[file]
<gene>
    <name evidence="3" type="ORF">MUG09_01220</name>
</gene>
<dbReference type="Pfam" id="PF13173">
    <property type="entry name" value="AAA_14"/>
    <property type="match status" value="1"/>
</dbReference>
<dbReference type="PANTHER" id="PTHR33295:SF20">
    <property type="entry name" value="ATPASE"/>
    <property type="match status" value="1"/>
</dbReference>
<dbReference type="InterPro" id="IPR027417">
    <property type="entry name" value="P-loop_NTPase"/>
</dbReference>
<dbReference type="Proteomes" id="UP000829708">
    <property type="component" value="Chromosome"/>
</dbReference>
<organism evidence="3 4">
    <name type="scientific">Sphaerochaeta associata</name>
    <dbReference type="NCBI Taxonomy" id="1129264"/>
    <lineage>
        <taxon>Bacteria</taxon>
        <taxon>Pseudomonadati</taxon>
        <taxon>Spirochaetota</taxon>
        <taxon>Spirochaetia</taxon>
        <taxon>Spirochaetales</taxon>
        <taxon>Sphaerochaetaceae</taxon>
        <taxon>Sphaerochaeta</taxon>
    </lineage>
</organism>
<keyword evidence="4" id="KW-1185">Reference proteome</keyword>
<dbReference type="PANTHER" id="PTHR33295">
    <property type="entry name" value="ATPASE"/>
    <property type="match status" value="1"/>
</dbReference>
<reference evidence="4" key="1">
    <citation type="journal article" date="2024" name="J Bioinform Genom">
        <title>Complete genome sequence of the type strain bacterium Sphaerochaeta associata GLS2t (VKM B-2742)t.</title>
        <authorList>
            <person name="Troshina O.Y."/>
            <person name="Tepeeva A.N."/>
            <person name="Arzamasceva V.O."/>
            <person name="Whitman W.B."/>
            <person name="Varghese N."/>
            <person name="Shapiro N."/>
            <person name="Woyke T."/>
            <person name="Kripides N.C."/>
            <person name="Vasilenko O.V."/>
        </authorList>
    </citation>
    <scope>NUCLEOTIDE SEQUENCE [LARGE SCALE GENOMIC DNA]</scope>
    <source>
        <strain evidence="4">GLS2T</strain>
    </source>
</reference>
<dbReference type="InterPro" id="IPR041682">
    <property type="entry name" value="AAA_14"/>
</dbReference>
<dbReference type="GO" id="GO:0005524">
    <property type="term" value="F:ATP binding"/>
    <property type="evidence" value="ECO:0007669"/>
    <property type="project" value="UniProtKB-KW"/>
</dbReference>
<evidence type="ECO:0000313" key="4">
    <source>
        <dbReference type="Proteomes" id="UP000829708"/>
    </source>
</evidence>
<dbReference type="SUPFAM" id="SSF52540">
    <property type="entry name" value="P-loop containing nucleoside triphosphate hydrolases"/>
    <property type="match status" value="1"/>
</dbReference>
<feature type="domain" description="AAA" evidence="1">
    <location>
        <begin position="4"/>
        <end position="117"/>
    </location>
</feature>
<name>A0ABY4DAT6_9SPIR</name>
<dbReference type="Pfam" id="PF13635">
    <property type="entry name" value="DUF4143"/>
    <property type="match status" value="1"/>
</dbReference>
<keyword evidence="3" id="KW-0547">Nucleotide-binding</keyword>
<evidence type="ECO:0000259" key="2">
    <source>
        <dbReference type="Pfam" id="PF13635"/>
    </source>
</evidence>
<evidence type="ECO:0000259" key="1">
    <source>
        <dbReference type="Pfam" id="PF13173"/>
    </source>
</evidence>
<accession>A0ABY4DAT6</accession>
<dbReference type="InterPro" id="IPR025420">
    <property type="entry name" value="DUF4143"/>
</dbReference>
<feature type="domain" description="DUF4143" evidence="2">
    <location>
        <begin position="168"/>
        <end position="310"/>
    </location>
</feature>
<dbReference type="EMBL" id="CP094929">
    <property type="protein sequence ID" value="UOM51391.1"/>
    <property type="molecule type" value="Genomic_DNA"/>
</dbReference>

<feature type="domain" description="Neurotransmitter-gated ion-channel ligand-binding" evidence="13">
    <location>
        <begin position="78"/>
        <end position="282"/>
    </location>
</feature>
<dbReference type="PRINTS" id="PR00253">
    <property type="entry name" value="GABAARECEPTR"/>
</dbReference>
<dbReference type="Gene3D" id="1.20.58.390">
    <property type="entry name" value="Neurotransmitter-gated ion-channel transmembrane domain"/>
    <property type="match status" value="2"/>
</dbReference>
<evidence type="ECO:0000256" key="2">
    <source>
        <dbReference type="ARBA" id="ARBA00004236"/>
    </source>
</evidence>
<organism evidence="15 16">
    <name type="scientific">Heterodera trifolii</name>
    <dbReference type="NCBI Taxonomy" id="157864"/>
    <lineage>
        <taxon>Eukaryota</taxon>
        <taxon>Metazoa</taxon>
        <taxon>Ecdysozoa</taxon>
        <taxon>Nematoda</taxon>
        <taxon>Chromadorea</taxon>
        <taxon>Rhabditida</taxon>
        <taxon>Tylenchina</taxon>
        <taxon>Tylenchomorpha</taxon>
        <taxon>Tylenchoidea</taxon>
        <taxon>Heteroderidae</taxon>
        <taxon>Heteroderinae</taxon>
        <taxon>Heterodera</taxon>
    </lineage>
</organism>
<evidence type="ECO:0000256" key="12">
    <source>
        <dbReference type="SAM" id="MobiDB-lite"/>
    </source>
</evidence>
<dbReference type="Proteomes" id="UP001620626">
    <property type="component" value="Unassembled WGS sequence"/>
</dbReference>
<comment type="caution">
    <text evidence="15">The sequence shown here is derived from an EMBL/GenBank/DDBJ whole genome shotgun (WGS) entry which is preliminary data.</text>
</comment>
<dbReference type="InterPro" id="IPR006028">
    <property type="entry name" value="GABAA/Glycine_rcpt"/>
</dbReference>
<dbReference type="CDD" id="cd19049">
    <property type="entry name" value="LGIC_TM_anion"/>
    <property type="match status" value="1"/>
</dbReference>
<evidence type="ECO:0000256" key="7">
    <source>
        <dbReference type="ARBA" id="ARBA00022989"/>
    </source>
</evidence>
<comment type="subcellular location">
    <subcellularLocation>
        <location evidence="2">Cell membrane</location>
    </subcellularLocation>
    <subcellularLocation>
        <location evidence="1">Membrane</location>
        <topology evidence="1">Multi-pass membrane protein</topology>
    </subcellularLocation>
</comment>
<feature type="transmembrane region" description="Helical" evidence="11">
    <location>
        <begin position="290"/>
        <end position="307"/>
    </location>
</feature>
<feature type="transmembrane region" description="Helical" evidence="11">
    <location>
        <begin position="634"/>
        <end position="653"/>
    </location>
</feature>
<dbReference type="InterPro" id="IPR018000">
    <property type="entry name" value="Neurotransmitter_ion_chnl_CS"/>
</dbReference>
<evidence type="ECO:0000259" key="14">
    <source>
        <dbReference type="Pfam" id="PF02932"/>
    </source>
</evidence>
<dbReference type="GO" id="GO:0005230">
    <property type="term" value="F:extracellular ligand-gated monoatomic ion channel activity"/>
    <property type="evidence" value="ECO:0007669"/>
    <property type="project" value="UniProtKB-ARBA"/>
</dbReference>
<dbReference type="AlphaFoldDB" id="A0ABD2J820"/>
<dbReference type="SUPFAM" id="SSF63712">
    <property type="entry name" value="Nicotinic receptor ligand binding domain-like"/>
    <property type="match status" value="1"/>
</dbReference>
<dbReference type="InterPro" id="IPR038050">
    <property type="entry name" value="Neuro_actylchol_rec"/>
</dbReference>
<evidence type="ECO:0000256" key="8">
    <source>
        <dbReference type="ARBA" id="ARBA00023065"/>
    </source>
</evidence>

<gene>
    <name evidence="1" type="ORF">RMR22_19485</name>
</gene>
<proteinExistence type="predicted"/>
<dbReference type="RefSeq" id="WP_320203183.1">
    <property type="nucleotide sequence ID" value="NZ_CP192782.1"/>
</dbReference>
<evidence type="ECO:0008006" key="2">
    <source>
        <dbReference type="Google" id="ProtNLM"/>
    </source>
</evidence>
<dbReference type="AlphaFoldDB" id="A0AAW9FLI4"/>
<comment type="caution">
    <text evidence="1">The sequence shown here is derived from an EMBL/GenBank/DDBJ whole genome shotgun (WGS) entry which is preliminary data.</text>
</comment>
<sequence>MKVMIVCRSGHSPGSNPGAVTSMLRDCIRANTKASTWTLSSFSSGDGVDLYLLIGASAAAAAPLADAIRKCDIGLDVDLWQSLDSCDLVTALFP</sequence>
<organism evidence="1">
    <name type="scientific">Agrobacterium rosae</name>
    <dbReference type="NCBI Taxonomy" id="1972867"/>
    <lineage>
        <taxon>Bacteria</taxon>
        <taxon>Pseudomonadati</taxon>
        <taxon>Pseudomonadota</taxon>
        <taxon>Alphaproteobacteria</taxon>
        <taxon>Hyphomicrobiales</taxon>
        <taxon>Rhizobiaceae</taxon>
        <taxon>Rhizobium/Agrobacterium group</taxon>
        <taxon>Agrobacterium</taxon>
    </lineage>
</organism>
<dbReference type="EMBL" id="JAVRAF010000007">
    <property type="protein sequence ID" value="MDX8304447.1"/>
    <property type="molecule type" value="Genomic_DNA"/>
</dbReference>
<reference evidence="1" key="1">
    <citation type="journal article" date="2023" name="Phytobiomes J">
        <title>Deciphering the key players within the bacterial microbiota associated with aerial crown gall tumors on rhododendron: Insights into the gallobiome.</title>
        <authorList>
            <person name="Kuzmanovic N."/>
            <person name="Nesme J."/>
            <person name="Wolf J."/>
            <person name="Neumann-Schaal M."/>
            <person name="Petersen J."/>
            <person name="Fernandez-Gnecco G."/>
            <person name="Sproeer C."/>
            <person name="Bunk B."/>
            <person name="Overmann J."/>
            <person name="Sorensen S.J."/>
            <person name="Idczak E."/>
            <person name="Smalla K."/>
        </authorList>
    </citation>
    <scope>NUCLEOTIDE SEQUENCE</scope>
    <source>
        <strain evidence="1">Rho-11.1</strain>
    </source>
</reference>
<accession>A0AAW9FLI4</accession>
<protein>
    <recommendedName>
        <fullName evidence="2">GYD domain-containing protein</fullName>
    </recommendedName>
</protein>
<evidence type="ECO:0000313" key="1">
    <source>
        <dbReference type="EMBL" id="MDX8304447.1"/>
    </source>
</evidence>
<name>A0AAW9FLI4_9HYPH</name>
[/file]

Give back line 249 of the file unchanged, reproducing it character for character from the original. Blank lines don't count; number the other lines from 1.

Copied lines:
</dbReference>